Battle Hymn of the Tiger Mother

Battle Hymn of the Tiger Mother

3.63 (41,800 ratings by Goodreads)
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Updated with a new postscript by Amy Chua and a letter from her eldest daughter, Sophia

Battle Hymn of the Tiger Mother is a story about a mother, two daughters, and two dogs. It was supposed to be a story of how Chinese parents are better at raising kids than Western ones. But instead, it's about a bitter clash of cultures, a fleeting taste of glory, and how you can be humbled by a thirteen-year-old.

Witty, entertaining and provocative, this is a unique and important book that will transform your perspective of parenting forever.
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Product details

  • Paperback | 272 pages
  • 110 x 176 x 22mm | 140.61g
  • London, United Kingdom
  • English
  • 1408825090
  • 9781408825099
  • 12,933

Review Text

'Blissfully funny' India Knight, Sunday Times
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Review quote

`Blissfully funny' * India Knight, Sunday Times * When an entire nation reacts so strongly to something you know you have hit a nerve. And Amy did ... she should be applauded for raising these issues with a thoughtful, humorous and authentic voice * Sheryl Sandberg (author of LEAN IN), Time magazine's '100 most influential people in the world' * Millions of British children could use a Tiger Mother in their tank * Allison Pearson, Daily Telegraph * `A treat from first to last: ruefully funny, endlessly self-deprecating, riven with ironies .. I relished this memoir' * Independent * Entertaining, bracingly honest and, yes, thought-provoking * New York Times *
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About Amy Chua

Amy Chua is the John M. Duff Professor of Law at Yale Law School. Her first book, World on Fire: How Exporting Free Market Democracy Breeds Ethnic Hatred and Global Instability, translated into eight languages, was a New York Times bestseller, an Economist Best Book of the Year and one of the Guardian's Top Political Reads of 2003. Her second book, Day of Empire: How Hyperpowers Rise to Global Dominance - and Why They Fall, was a critically acclaimed Foreign Affairs bestseller. Amy Chua has appeared frequently on radio and television and her writing has been published in the New York Times, the Washington Post, the Financial Times, Harvard Business Review and the Wilson Quarterly. She lives with her husband, two daughters and two Samoyeds in New Haven, Connecticut.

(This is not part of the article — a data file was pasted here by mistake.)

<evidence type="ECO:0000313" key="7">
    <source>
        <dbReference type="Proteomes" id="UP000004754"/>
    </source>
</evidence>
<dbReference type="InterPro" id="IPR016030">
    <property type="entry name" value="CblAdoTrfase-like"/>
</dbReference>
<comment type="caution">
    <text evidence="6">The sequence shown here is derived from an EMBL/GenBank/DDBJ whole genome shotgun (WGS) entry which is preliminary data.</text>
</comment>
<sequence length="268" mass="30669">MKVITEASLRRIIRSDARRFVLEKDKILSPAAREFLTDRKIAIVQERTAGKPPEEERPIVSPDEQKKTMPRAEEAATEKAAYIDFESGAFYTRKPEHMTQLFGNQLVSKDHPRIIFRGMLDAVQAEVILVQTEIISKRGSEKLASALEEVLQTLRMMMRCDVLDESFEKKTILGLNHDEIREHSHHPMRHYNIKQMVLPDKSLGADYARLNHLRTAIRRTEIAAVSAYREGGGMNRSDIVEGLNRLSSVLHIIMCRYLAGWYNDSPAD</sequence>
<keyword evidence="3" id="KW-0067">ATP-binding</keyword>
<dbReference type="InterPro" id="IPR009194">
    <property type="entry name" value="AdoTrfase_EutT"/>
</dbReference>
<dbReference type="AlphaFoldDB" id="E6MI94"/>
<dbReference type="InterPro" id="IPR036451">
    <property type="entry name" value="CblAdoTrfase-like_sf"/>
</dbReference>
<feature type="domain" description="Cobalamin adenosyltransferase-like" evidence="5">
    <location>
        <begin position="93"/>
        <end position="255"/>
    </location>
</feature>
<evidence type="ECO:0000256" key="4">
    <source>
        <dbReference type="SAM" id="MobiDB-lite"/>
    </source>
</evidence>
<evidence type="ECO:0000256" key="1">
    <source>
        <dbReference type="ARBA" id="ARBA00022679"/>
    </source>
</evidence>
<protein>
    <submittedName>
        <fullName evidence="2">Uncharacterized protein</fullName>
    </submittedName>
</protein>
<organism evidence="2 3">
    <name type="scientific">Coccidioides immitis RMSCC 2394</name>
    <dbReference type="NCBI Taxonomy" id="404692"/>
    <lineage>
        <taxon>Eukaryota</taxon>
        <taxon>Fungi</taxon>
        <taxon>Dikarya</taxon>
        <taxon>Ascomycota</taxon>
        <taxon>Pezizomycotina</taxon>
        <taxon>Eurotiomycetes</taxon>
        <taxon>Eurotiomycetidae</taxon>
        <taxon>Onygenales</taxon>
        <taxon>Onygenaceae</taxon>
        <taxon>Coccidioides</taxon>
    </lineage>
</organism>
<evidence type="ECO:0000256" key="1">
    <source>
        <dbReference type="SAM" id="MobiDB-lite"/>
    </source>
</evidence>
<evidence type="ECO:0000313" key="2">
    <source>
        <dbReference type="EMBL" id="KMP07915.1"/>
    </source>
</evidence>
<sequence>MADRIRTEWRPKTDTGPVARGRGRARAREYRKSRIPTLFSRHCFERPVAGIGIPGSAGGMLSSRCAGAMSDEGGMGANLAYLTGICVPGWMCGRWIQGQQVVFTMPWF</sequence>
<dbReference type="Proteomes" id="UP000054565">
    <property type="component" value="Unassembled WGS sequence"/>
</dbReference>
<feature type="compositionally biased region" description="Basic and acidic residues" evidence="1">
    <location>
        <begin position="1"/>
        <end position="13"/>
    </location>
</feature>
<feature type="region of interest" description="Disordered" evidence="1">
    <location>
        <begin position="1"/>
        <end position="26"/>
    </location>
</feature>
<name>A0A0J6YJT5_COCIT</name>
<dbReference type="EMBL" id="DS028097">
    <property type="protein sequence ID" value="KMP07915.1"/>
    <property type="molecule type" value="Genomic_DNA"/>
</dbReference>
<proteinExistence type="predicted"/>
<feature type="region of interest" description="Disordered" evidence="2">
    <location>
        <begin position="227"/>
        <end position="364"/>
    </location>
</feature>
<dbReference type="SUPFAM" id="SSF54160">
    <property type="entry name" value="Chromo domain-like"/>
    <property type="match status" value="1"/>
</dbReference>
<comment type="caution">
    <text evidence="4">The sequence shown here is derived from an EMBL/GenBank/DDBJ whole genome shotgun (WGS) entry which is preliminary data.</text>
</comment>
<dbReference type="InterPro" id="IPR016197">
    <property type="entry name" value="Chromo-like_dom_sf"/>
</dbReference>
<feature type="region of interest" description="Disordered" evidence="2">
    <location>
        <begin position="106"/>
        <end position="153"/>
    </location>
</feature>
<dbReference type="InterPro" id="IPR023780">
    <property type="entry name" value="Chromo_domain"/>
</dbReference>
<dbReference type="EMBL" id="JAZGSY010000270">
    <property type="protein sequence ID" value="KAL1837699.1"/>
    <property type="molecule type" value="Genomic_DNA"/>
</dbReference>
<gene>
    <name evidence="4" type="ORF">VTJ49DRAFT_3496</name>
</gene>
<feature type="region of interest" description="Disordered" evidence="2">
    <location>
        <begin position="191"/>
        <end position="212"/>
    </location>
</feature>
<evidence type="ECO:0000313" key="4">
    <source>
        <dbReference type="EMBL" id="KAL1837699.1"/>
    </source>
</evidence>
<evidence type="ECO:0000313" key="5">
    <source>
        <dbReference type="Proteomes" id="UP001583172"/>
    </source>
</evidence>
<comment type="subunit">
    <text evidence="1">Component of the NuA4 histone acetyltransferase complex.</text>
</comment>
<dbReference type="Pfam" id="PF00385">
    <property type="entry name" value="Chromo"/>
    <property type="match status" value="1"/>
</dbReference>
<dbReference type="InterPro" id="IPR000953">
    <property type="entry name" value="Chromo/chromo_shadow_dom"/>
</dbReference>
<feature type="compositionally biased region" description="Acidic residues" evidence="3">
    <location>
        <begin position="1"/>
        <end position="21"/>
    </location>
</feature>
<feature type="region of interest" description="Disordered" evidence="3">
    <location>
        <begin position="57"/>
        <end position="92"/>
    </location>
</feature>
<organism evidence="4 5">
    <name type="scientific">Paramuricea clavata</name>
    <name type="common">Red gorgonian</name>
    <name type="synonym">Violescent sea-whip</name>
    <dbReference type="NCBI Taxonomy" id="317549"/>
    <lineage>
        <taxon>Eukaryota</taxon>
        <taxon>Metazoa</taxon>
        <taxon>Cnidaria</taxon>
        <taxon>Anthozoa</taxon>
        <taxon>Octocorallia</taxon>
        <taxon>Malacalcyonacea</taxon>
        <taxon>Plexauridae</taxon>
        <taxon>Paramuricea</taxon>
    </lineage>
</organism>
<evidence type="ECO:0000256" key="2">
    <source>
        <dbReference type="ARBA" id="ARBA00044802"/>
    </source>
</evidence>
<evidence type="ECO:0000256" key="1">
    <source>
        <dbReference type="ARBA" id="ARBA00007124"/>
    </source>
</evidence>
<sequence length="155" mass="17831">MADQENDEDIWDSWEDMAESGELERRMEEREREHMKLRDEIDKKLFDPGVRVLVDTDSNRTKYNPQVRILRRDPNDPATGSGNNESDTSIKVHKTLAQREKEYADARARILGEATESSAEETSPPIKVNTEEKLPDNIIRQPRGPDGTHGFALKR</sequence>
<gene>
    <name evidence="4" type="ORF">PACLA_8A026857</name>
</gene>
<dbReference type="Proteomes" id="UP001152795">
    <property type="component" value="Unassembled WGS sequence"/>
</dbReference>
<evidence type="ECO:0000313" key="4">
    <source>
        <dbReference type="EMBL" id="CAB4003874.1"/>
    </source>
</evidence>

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Rating details

41,800 ratings
3.63 out of 5 stars
5 19% (7,829)
4 39% (16,291)
3 31% (13,134)
2 8% (3,500)
1 3% (1,046)

Our customer reviews

For me the pleasure of reading this book was like being on a rollercoaster. One minute I wanted to throw it out the window (I nearly did a quarter of the way through) and then the next minute I was enjoying what Amy Chua had to say. The frustrating parts are when Chua bangs on almost bragging about how badass a mother she was, how she got her way with her children and how determined she was to be a 'Chinese mother' and not a 'Western mother'. The enjoyable parts are her insights into Western parenting (generally speaking) and how education tends to be pushed in Western families, hearing how much her children achieved with a strong parent behind them and that, ultimately, the 'Chinese parent' model does have its flaws. Three quarters of the way through it I was wondering where it was all going and how it was going to end, and a little bit worried about it, but once I had finished it I was glad I had stuck through it. The book has a lot of food for thought and in my view is worth reading if you have young children. I'd like to give it a 3.5 rating to be honest - four is too high but three is too more
by Ben
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